Visual Head Reflexes Underlying Prey Interception in Dragonflies
Date of Award
Union College Only
Bachelor of Science
Robert Olberg, Ph.D.
Dragonflies, TSDNs, visual neurons, dragonfly head movements
Dragonflies are small, yet mighty, insects that are able to tell us a lot about their neural components from their movements. In this thesis, I studied dragonfly head movements in response to a simulated prey object in order to compare these movements with those elicited by individual feature-detecting visual neurons, called Target-Selective Descending Neurons (TSDNs). My hypothesis is that this small cluster of neurons is able to steer the dragonfly’s flight during prey interception. While in flight, these neurons elicit precise turning adjustments of the wings and head. My goal was to determine whether the visually induced head action in Aeshnid dragonflies can be predicted from our knowledge of the movements produced by individual neurons. The moving targets were moved either vertically or horizontally (up, down, left, and right) at two different speeds. The dragonflies' head reactions to the stimuli were recorded at 240 frames per second. The video was later digitized and analyzed to determine the movements of the head in response to the target crossing the screen. Our results show that there were some inconsistencies with the reactions, however there was a common occurrence of head nods in all responses. We predict that these movements are a form of tracking that the animals elicit, before determining if the prey is worthy or not to be captured.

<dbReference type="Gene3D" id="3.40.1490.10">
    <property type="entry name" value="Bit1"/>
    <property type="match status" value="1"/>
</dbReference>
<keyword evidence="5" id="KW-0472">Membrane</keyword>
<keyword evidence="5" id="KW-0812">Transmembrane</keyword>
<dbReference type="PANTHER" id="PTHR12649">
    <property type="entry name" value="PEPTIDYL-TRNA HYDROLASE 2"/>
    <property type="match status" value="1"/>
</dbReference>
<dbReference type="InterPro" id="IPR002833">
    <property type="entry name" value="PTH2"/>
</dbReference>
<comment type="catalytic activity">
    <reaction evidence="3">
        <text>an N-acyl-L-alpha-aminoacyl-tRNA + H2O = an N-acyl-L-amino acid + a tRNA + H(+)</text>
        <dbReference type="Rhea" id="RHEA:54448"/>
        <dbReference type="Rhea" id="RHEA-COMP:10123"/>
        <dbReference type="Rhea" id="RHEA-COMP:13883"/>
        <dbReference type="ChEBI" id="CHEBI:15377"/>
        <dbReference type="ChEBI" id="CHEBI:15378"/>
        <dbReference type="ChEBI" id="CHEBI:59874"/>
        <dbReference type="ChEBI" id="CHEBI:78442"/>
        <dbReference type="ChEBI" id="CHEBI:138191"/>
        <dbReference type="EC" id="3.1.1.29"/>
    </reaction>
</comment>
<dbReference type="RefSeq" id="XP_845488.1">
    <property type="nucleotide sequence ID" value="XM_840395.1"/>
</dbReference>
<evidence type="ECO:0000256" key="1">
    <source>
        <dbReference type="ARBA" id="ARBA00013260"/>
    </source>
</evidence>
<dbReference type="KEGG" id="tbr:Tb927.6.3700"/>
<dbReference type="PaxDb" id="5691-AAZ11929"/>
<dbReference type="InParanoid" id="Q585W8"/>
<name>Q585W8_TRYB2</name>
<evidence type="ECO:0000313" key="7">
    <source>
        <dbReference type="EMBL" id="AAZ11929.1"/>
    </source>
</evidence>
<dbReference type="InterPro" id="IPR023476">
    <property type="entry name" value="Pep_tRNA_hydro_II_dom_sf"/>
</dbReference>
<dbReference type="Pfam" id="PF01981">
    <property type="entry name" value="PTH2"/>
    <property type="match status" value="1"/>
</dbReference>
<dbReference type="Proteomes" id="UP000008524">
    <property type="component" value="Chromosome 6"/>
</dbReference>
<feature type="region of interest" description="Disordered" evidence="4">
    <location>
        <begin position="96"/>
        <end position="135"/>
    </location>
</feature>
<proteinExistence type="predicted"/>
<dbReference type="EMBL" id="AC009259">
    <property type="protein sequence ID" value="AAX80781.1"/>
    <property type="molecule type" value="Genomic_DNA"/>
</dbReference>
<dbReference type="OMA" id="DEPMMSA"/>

Carvalho, Melany, "Visual Head Reflexes Underlying Prey Interception in Dragonflies" (2020). Honors Theses. 2488.